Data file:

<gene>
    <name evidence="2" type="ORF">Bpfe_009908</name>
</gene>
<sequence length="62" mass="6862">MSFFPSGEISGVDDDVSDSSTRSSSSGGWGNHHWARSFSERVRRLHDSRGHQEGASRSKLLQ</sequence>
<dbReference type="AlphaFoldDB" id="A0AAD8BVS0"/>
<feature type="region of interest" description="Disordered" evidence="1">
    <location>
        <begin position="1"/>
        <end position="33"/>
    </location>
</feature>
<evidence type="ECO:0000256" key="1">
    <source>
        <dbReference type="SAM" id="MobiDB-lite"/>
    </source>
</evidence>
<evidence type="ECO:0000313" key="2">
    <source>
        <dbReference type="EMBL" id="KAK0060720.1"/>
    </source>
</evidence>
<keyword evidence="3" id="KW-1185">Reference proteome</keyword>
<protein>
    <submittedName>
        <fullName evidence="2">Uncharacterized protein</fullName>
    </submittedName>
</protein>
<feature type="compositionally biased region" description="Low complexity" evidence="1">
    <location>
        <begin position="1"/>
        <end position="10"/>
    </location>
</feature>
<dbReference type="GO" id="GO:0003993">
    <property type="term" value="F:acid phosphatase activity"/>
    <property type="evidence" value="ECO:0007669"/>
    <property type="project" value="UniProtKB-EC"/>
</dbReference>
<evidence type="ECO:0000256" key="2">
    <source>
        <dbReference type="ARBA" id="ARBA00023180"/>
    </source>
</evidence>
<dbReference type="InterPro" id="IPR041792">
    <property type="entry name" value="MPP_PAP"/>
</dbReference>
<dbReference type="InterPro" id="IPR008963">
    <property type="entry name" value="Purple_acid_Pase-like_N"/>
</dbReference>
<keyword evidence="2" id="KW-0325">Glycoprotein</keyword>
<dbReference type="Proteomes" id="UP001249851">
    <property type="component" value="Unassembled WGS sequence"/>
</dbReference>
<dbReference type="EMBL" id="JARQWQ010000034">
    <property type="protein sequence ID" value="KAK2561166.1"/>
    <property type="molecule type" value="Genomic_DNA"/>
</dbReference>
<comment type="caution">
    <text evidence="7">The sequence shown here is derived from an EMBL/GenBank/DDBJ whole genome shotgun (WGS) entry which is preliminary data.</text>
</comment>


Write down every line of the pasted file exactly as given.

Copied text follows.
<gene>
    <name evidence="2" type="ORF">Bpfe_009908</name>
</gene>
<sequence length="62" mass="6862">MSFFPSGEISGVDDDVSDSSTRSSSSGGWGNHHWARSFSERVRRLHDSRGHQEGASRSKLLQ</sequence>
<dbReference type="AlphaFoldDB" id="A0AAD8BVS0"/>
<feature type="region of interest" description="Disordered" evidence="1">
    <location>
        <begin position="1"/>
        <end position="33"/>
    </location>
</feature>
<evidence type="ECO:0000256" key="1">
    <source>
        <dbReference type="SAM" id="MobiDB-lite"/>
    </source>
</evidence>
<evidence type="ECO:0000313" key="2">
    <source>
        <dbReference type="EMBL" id="KAK0060720.1"/>
    </source>
</evidence>
<keyword evidence="3" id="KW-1185">Reference proteome</keyword>
<protein>
    <submittedName>
        <fullName evidence="2">Uncharacterized protein</fullName>
    </submittedName>
</protein>
<feature type="compositionally biased region" description="Low complexity" evidence="1">
    <location>
        <begin position="1"/>
        <end position="10"/>
    </location>
</feature>
<dbReference type="GO" id="GO:0003993">
    <property type="term" value="F:acid phosphatase activity"/>
    <property type="evidence" value="ECO:0007669"/>
    <property type="project" value="UniProtKB-EC"/>
</dbReference>
<evidence type="ECO:0000256" key="2">
    <source>
        <dbReference type="ARBA" id="ARBA00023180"/>
    </source>
</evidence>
<dbReference type="InterPro" id="IPR041792">
    <property type="entry name" value="MPP_PAP"/>
</dbReference>
<dbReference type="InterPro" id="IPR008963">
    <property type="entry name" value="Purple_acid_Pase-like_N"/>
</dbReference>
<keyword evidence="2" id="KW-0325">Glycoprotein</keyword>
<dbReference type="Proteomes" id="UP001249851">
    <property type="component" value="Unassembled WGS sequence"/>
</dbReference>
<dbReference type="EMBL" id="JARQWQ010000034">
    <property type="protein sequence ID" value="KAK2561166.1"/>
    <property type="molecule type" value="Genomic_DNA"/>
</dbReference>
<comment type="caution">
    <text evidence="7">The sequence shown here is derived from an EMBL/GenBank/DDBJ whole genome shotgun (WGS) entry which is preliminary data.</text>
</comment>